June 19, 2014
Summer weather has arrived in Rheinland-Pfalz, and with it many restaurants have switched over to their summer menus. Oh, not to worry, you can still get the heartiest of hearty items (Sauerbraten, Rinderrouladen, Goulash, etc.), but the seasonal offerings have definitely shifted. This includes a fundamental shift in the lunchtime menus from fried potatoes (that is, bratkartoffeln) on the side, to potato salad.
I was a pleased and surprised, here in the heart of sweetened mayonnaise country, to discover that most of the potato salads in this region are marinated in a vinaigrette as opposed to a creamy dressing. What didn't surprise me, however, is the lack of crumbled bacon in the salads. Oh, a lot of them have pork in them, but it's ham. Tiny, tiny cubes of fried ham. Also, not every potato salad, even the Rheinisch ones, contains pork - although plenty of them do. But it is definitely not the crumbled bacon, or even bacon bits, that so often comes with the "German Potato Salad" label in Canada. I chose to make this one vegetarian, simply because I was serving it as part of a duo alongside a sausage and cheese salad, and decided that my meat requirements were being well met already.
At its most plain, this potato salad omits the radishes, and at its most fancy (known as Bunter (colourful) Kartoffelsalat) it will have not only the radishes, but also a sparse inclusion of red and/or yellow bell pepper pieces, and possibly fresh cucumber to go alongside the pickles. The fun thing about salads is that it's very easy to customise them to your personal tastes. So, by all means, feel free to add the extra vegetables. Or tiny cubes of fried ham. This ham-free version is vegan.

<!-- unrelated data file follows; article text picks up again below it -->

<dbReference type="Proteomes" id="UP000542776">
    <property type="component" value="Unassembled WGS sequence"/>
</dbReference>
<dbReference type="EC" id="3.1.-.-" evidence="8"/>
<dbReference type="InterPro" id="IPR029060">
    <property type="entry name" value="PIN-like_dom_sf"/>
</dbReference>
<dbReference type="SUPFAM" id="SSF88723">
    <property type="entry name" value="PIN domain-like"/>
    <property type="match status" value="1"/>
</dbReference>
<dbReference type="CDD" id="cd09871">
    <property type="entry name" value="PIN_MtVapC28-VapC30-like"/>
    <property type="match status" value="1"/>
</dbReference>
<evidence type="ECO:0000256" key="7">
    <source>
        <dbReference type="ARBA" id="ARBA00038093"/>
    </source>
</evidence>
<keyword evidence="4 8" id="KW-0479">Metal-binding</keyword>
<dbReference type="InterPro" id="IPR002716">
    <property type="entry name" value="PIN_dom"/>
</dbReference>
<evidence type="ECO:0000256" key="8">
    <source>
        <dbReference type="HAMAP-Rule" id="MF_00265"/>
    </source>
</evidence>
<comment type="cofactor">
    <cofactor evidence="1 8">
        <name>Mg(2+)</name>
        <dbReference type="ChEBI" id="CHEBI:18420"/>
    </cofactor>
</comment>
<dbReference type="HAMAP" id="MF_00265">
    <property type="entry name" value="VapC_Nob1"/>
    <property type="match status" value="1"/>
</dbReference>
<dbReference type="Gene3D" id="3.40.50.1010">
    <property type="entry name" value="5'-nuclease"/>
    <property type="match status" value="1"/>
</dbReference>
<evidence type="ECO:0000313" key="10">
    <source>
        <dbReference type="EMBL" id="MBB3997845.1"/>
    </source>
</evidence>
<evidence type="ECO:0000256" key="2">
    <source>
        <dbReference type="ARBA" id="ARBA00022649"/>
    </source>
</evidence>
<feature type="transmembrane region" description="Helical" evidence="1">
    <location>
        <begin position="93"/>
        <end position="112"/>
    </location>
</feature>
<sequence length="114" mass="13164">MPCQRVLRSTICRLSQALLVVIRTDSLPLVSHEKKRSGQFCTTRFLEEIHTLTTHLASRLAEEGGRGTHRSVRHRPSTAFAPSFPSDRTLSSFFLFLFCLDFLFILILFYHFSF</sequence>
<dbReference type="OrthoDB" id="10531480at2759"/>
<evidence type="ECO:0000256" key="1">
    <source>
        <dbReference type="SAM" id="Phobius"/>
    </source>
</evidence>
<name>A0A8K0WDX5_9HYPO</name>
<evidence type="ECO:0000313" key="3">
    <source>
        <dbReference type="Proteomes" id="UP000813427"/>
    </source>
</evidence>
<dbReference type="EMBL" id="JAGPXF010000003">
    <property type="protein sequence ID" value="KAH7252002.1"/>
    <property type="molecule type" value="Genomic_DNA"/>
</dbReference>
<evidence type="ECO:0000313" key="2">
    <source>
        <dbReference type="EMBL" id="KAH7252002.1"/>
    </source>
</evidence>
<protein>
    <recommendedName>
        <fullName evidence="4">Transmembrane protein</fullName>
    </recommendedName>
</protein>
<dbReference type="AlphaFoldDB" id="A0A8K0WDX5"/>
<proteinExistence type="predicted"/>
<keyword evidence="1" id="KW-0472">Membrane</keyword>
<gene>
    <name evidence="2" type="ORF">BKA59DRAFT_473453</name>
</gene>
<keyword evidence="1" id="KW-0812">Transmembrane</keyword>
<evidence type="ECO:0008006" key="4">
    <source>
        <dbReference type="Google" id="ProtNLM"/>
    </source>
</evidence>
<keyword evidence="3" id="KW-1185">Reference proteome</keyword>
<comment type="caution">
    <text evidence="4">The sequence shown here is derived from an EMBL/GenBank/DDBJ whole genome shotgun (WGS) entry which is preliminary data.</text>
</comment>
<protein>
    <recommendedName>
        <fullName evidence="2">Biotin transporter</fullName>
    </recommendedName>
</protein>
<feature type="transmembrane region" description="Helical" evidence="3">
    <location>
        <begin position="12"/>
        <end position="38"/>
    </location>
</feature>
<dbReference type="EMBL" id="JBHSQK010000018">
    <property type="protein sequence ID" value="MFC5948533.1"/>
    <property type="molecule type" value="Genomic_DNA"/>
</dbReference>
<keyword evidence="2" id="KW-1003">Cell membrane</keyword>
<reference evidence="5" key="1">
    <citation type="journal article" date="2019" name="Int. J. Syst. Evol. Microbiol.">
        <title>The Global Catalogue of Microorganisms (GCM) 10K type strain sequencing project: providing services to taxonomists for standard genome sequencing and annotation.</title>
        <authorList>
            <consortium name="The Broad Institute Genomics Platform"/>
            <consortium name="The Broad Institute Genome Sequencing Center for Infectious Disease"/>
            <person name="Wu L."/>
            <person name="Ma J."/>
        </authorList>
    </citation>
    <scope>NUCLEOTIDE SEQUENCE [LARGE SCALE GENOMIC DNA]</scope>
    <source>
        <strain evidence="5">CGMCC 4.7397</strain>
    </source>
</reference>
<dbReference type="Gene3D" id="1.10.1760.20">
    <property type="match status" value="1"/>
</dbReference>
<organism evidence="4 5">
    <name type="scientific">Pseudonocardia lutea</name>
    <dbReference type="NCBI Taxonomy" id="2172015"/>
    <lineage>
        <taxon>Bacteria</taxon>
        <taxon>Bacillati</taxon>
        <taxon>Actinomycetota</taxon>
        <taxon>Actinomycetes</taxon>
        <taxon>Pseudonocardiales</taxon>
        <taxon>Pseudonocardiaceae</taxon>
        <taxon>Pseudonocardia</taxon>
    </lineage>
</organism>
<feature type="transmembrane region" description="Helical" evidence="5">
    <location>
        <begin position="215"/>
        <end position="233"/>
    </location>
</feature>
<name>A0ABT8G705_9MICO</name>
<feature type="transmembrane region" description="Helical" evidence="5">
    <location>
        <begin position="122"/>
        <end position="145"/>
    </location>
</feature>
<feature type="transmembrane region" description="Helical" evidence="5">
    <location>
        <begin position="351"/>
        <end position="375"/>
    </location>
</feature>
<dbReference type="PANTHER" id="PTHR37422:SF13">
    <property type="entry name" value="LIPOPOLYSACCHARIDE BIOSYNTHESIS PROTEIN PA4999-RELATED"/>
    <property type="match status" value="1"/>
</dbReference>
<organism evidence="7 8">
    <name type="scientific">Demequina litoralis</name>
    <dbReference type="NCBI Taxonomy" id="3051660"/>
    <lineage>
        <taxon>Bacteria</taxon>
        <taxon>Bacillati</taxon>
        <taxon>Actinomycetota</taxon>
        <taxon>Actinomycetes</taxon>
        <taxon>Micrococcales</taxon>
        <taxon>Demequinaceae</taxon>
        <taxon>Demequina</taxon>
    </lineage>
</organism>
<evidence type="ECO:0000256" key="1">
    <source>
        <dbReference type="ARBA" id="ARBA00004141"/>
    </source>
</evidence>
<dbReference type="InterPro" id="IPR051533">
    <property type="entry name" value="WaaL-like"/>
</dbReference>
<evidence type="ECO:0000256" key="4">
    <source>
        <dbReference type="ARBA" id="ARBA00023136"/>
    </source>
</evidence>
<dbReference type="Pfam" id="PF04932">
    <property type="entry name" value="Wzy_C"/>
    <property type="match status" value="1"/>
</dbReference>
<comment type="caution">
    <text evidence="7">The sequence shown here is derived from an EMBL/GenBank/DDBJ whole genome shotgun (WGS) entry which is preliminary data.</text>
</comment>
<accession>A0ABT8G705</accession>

Rhineland-Style German Potato Salad
Serves 4 - 6
2 kilos waxy potatoes
1/2 medium yellow onion
4 cornishon-style pickles
4 large radishes
200 millilitres vegetable stock or broth
1/4 cup white wine vinegar
1 tablespoon hot mustard
1/2 teaspoon kosher or coarse sea salt
white pepper to taste
1/4 cup parsley (and/or fresh dill)
Boil and peel the potatoes in whichever order you choose. Allow them to cool, and then cut them into slices. Some of those slices will break up a bit - that's supposed to happen, and if it doesn't happen now, it probably will when the remaining ingredients are stirred in. Put the potatoes in a bowl with a bit of extra room (to allow you to stir).
In a small saucepan, heat the vegetable stock or broth (or heat up some water and add vegetable base as is appropriate). Add the vinegar, mustard, salt and white pepper, and whisk to partially integrate. Finely dice the onions, and add them to the stock, simmering very briefly - not for more than about two minutes. Pour the onion-stock mixture over the potatoes, and stir through. Allow to cool at room temperature for about 15 minutes, then stir in the parsley. Cover and place in the fridge. Let the potatoes soak up the liquid for at least an hour or two, then thinly slice and add the cornishons and radishes, and any of the optional additional ingredients that you like. Taste, and add a little extra vinegar if you like (places around here serve it extremely tart, which is very refreshing in hot weather) and more salt if needed. Allow the salad to chill again, covered, for about half an hour, and serve. If you like, you can garnish with wedges of hard-boiled egg or tomato. I like to do a final pass with freshly ground black pepper to serve.
Coming soon: Swiss-style Sausage Salad (Update: Now posted!)